A meddlesome interloper, gave an unsolicited opinion, which did not address my question. Bhagwati responded but Professor Ignatius Ayua, elucidated the issues about the emerging Indian jurisprudence to my satisfaction.

The Supreme Court of India has held that”it was necessary to depart from the traditional rule of “locus standi” and broaden access to justice by providing that a legal wrong or a legal injury caused to a person or a clas of persons by the violation of their constitutional or legal rights and such person or persons are by reason of poverty, disability, socially or economically disadvantaged position, unable to approach the Court for relief,any member of the society or such social action group can intervene on behalf of the underprivileged.”

In the ideologically coated days of socialist hysteria in Nigerian legal academy, Bhagwati would have been branded a socialist.
Out of the five legal systems of the world, societies which , still using the “out-worn Anglo-Saxon”legal order, are conservative, unmindful of social justice and social change.
These societies often suffer from instability, social dislocation, social contraditions, political antagonism and mindless violence.

The paucity of legal literature which should go beyong commercial or promotional ambitions, seems to hinder the emergence of a body of the legal thought that lead to the growth of law in a particular geographical region. America , Germany, France and Russia lead in the production of legal literature. In Nigeria, the culture of reading has been eclipsed by the pursuit of mammonic concerns. One does not have to be well-educated to hold high office or to be rich.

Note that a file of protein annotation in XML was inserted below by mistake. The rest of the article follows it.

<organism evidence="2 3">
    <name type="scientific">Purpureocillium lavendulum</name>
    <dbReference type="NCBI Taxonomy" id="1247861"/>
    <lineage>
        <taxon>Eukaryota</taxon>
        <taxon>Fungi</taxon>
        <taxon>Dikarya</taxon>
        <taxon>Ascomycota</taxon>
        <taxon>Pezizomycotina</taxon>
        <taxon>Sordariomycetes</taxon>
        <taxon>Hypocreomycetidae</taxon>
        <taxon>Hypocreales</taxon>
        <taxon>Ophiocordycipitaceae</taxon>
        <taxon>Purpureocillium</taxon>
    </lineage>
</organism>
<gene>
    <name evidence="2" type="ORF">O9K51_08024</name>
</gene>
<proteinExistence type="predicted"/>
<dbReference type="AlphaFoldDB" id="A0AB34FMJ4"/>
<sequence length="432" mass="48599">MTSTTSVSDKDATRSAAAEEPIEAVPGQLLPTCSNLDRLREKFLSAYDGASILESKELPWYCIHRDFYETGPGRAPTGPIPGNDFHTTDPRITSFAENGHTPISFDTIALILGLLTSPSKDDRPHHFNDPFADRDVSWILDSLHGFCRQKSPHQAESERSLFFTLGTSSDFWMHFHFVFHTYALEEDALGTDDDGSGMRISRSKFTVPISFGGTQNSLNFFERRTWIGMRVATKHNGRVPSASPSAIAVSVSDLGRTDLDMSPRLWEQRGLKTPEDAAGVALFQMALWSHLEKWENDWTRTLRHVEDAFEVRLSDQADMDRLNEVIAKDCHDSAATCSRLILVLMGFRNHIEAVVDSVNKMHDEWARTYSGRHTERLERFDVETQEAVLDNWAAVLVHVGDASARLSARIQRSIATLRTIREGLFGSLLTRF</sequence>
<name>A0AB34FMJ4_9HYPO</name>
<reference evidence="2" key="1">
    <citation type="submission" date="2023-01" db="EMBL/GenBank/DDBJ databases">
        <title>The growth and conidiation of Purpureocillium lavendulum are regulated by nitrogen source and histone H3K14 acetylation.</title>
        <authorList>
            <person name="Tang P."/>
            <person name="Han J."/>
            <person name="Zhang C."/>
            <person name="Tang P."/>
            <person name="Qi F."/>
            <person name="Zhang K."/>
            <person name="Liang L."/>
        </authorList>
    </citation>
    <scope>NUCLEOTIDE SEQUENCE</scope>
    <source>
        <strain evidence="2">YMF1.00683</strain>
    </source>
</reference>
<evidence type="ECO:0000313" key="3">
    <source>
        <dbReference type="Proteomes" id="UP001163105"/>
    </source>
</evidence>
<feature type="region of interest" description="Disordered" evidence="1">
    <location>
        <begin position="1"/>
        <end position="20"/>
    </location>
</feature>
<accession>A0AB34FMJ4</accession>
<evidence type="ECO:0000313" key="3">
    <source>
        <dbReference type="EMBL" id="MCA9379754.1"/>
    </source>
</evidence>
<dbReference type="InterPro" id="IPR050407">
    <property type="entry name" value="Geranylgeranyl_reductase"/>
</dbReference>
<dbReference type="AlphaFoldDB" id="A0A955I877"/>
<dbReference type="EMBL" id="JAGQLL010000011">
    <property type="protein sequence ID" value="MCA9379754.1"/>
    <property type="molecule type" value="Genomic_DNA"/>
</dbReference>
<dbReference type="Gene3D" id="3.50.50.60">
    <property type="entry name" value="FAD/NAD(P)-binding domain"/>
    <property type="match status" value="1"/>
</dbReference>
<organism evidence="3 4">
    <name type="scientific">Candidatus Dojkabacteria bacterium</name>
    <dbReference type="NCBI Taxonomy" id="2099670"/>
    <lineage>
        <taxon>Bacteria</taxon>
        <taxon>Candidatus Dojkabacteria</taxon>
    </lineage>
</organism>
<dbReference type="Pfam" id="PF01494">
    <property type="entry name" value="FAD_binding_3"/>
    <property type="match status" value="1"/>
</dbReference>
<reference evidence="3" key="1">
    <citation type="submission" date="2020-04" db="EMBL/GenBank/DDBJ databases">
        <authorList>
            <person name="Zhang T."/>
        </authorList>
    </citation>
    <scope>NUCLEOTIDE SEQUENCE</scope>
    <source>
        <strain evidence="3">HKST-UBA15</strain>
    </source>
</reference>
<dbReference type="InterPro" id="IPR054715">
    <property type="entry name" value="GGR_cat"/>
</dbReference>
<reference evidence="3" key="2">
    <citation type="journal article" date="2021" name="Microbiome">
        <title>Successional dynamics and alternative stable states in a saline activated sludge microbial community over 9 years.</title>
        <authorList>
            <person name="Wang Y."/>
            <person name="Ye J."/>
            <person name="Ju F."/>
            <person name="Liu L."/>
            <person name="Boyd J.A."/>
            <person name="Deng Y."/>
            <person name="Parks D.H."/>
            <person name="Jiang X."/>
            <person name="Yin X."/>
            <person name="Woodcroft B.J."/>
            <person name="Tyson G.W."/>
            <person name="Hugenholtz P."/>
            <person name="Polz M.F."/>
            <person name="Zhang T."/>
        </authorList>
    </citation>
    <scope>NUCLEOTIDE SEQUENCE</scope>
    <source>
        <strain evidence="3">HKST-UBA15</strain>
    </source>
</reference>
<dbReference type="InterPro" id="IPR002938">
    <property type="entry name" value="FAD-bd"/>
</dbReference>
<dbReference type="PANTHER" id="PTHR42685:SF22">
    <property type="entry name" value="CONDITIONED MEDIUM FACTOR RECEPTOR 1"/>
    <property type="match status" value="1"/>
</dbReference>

So, the urge to read and improve oneself remains elusive. Even amongst some judges and lawyers, social consciousness remains at a low rating.This is why Justice P.N Bhagwati ‘s social consciousness is worthy of emulation.The late Chief Gani Fawehinmi belonged to this class of social humans.

Conservative lawyers are those who are afraid to learn new theories and practices that tend to challenge what they laboriously imbibed years ago at the law school.
I have observed that in Nigeria, there are three types of lawyers. There are lawyers, who are in business to make money. They defend any case and any cause that yields money.
In an unorganised society, where the economy is prostrate, legal practice suffers .
The second group practice law with a social conscience, while the third use law as an instrument of social change.

It would appear that it has become a prevalent view that if Nigeria conducts free and fair elections, all will be well. In my humble opinion, this is far from the truth.
The most important political emergency now is for us to hold a National Conference of our Federated states, in order to arrive at a consensus as to what type of socio-economic system we aspire to entrench and what type of society we want to build.
Then, a durable Constitution that represents the will of our federated states would be written. Since 1960, we have not officially defined our goal.

Change has always been brought about by chance happenings. We have always hurriedly put the cart before the horse.

Written by
Emmanuel Omoh Esiemokhai